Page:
Fairfax's $4.7 billion acquisition of BlackBerry is off the table, CEO Thorsten Heins steps down

By on November 4, 2013, 12:15 PM
blackberry, ceo, thorsten heins, fairfax, ceo thorsten heins, john chen

Fairfax Financial Holdings’ $4.7 billion deal to purchase struggling handset maker BlackBerry is off the table today. What’s more, BlackBerry chief Thorsten Heins has stepped down and is being replaced by interim CEO John Chen.

Instead of purchasing the company outright, Fairfax will instead lead a group of investors willing to put forth $1 billion to try and right the ship. Specifically, the investment will come through a debt sale although Fairfax will inject $250 million personally into the company.

In a statement on the matter, current BlackBerry chair Barbara Stymiest said the board conducted a thorough review of strategic options and pursued the course of action that they believe is in the best interest of BlackBerry and its constituents and shareholders. She further noted that today’s announcement represents a significant vote of confidence in the company and its future by the group of preeminent, long-term investors. 

Interim CEO John Chen most recently helped turn around Sybase, a company that found itself in a situation not unlike BlackBerry’s at one point. He has extensive experience in the mobile sector which is expected to be an asset to the company until a permanent replacement can be found. Stymiest noted as much in the aforementioned statement.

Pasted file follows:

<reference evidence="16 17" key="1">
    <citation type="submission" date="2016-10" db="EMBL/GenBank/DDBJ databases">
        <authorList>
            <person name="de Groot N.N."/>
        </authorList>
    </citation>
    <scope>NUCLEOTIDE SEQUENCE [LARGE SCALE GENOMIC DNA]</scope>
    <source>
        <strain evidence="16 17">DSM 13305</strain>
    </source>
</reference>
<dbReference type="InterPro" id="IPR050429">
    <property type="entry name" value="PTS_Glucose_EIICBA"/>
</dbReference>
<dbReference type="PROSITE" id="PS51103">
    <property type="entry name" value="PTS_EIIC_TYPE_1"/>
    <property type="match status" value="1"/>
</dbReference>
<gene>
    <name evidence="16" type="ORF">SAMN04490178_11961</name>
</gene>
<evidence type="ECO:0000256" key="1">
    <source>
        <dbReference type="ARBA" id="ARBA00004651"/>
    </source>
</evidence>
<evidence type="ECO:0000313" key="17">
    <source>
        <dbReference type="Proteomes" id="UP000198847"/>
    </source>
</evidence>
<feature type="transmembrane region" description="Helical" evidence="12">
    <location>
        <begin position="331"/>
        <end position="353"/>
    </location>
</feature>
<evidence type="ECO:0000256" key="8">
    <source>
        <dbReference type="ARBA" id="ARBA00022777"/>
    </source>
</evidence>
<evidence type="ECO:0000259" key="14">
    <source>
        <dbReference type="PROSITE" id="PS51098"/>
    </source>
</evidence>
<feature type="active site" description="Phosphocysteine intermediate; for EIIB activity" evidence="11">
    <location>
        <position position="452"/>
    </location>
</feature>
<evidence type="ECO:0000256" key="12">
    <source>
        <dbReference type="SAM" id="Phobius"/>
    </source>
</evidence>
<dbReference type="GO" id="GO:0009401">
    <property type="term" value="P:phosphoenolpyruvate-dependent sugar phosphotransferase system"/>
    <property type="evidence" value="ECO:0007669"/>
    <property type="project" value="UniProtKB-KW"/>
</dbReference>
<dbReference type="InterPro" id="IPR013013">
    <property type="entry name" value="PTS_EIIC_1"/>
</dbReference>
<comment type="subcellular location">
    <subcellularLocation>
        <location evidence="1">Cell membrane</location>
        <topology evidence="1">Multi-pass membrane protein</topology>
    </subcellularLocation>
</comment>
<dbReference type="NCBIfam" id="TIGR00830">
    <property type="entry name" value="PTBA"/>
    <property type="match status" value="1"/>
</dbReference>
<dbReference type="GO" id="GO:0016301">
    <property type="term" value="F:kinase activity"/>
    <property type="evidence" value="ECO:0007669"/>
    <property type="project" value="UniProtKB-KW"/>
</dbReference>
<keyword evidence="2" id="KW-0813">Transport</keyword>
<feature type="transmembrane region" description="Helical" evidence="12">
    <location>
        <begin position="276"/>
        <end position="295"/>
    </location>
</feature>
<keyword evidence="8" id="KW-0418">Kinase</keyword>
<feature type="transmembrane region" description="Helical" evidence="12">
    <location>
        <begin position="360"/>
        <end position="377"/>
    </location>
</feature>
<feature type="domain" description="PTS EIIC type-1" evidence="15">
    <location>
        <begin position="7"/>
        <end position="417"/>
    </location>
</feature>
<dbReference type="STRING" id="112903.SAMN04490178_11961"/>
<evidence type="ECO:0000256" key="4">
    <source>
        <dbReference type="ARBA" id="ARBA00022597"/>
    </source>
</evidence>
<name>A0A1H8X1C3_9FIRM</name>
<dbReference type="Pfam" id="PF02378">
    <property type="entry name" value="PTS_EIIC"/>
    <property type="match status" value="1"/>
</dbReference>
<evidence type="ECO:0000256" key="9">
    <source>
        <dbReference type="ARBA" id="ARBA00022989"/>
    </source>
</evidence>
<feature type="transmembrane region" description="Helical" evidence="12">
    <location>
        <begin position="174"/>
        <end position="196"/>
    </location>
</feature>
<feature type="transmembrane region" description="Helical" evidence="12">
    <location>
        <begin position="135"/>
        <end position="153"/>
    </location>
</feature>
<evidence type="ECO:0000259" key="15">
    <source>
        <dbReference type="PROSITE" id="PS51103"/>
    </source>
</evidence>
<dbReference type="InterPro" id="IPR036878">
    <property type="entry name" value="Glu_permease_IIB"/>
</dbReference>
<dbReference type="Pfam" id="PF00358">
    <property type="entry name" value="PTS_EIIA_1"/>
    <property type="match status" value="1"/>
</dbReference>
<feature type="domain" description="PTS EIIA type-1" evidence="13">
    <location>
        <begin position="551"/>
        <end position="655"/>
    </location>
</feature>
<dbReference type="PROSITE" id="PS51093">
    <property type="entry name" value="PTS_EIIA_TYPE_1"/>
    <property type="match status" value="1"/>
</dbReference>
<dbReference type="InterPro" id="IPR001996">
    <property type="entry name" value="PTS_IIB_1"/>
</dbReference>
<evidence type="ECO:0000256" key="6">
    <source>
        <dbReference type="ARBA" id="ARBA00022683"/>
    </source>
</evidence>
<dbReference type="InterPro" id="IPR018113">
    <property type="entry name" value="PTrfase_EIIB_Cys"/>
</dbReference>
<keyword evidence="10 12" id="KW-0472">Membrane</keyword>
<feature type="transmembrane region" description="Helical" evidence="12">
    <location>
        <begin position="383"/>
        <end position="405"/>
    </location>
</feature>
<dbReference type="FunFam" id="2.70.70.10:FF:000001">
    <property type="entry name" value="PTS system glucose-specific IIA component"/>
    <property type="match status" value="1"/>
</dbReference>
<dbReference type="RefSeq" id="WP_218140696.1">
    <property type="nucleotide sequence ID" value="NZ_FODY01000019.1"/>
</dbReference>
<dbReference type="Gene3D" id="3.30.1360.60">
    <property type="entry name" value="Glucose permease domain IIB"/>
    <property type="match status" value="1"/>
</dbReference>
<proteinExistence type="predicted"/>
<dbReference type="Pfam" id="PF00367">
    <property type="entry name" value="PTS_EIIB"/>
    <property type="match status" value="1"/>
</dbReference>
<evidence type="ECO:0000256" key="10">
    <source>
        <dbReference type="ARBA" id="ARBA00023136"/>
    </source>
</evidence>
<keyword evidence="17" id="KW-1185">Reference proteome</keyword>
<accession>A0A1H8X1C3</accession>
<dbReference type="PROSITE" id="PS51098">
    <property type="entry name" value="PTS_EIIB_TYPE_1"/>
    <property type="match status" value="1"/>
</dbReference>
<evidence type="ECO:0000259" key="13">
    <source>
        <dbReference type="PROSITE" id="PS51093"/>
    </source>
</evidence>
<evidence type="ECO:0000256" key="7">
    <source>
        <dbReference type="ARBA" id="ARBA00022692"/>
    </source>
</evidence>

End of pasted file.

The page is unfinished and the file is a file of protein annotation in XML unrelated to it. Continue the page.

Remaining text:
He will also now serve as executive chair of BlackBerry’s board. Combined, that’s an awful lot of responsibility and power to take on at once.

Share value in BlackBerry has plunged nearly 16 percent on the news. As of writing, it sits at $6.55 per share.




User Comments: 4

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Ranger1st Ranger1st said:

As I understand it Thorsten walks away with a $54-ish million dollar bonus upon leaving.. yeah, he's really upset, I bet we can see him crying all the way to the bank.

MrAnderson said:

Google should snap them up for the patents (to get a stake in the Nortel portfolio) and roll all other stuff into Motorola, having them coordinate.

The question is, would they be blocked as a Monopoly in the market? Perhaps not since Apple still holds a large profitable stake, and Microsoft is seeing growth.

What do you think?

1 person liked this | lawfer, TechSpot Paladin, said:

As I understand it Thorsten walks away with a $54-ish million dollar bonus upon leaving.. yeah, he's really upset, I bet we can see him crying all the way to the bank.

In his defense, it is a lot to carry out the bank.

RzmmDX said:

Google should snap them up for the patents (to get a stake in the Nortel portfolio) and roll all other stuff into Motorola, having them coordinate.

The question is, would they be blocked as a Monopoly in the market? Perhaps not since Apple still holds a large profitable stake, and Microsoft is seeing growth.

What do you think?

I don't know whether the Nortel you're referring to is the one that I found which was already bankrupt... while RIM is already a sinking itself... added that the Motorola purchase was already viewed as a huge mistake.

Sure, Google could easily throw in the money but it just doesn't make sense, patents or not.

If a company really has these super awesome patents... shouldn't they be licensing it out as their primary business model instead of making stuff with it and going out of business...

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